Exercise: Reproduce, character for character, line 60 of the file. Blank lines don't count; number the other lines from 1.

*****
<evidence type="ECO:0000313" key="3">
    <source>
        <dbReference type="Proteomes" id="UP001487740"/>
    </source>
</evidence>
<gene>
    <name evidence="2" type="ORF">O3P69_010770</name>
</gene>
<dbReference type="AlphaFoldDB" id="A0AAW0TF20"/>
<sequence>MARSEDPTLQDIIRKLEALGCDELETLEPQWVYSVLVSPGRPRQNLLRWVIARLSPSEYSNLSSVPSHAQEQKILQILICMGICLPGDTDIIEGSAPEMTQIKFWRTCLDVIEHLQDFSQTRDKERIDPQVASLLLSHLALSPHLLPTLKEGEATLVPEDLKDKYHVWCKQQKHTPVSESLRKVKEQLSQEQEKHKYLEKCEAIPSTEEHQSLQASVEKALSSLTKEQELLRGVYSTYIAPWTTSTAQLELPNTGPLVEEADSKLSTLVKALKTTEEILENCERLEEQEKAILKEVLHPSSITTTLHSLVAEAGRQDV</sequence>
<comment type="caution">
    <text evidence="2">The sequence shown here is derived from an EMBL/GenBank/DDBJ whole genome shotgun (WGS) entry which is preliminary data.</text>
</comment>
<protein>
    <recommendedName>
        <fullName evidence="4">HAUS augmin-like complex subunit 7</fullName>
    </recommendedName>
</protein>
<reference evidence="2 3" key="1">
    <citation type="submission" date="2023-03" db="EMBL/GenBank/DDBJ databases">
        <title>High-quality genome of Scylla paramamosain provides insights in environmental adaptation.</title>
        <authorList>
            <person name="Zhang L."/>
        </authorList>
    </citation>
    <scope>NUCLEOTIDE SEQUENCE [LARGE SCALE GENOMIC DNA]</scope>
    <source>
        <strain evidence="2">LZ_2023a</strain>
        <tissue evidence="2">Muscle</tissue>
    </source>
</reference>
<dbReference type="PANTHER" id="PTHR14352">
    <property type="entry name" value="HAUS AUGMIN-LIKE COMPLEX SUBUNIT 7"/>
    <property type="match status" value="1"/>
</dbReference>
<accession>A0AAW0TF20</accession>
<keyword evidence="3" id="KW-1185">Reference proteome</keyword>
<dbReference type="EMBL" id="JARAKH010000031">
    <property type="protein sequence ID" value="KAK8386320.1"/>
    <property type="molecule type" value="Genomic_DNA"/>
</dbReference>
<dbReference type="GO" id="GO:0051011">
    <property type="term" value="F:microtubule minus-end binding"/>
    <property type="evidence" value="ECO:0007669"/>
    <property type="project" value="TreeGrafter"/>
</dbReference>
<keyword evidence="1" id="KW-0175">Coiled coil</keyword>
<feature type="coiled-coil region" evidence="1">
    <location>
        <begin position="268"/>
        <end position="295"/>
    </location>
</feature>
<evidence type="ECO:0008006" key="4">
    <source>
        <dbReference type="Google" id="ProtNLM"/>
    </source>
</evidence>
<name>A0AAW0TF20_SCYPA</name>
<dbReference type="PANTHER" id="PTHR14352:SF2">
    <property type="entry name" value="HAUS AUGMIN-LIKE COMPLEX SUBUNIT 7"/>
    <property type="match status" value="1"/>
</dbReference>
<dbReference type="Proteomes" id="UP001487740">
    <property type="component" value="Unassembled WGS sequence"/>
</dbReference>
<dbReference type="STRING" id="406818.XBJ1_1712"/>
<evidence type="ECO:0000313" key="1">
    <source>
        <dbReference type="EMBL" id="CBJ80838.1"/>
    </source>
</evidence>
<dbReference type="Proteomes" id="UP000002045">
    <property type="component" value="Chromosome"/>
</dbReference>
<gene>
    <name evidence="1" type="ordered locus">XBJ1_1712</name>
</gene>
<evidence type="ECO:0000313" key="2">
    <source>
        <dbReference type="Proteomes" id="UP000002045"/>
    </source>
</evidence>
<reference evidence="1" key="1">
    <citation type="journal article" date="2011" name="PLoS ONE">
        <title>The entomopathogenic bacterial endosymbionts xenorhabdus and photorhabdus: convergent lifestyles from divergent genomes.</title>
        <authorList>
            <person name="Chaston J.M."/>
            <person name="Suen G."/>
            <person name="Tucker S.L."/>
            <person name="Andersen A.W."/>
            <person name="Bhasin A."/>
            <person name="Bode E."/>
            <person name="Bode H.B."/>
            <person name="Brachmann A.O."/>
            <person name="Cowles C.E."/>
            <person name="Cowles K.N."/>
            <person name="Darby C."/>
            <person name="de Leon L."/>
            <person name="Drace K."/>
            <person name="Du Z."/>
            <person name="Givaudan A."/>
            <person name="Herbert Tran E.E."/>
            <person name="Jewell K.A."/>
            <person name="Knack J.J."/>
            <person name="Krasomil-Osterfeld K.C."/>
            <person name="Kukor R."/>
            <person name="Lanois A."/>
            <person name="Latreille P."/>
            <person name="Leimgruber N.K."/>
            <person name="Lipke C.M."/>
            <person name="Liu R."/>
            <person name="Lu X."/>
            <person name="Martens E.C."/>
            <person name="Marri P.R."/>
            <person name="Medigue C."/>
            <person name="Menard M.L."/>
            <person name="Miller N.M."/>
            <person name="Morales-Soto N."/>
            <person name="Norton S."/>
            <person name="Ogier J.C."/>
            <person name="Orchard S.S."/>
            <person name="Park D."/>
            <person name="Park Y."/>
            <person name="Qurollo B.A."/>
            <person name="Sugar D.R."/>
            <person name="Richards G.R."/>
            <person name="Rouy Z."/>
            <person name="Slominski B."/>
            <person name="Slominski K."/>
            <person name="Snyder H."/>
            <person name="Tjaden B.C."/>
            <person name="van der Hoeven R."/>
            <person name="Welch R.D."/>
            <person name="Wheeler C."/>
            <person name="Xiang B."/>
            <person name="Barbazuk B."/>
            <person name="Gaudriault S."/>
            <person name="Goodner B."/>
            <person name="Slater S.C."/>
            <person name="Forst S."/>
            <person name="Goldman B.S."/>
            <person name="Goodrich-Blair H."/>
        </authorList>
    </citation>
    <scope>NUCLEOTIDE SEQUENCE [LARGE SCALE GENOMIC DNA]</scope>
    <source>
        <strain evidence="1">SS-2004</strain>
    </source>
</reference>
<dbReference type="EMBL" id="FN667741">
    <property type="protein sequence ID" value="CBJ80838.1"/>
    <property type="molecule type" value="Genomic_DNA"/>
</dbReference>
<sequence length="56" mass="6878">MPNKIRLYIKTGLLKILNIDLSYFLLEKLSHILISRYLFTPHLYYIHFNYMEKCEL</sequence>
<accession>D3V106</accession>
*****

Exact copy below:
<dbReference type="PANTHER" id="PTHR14352:SF2">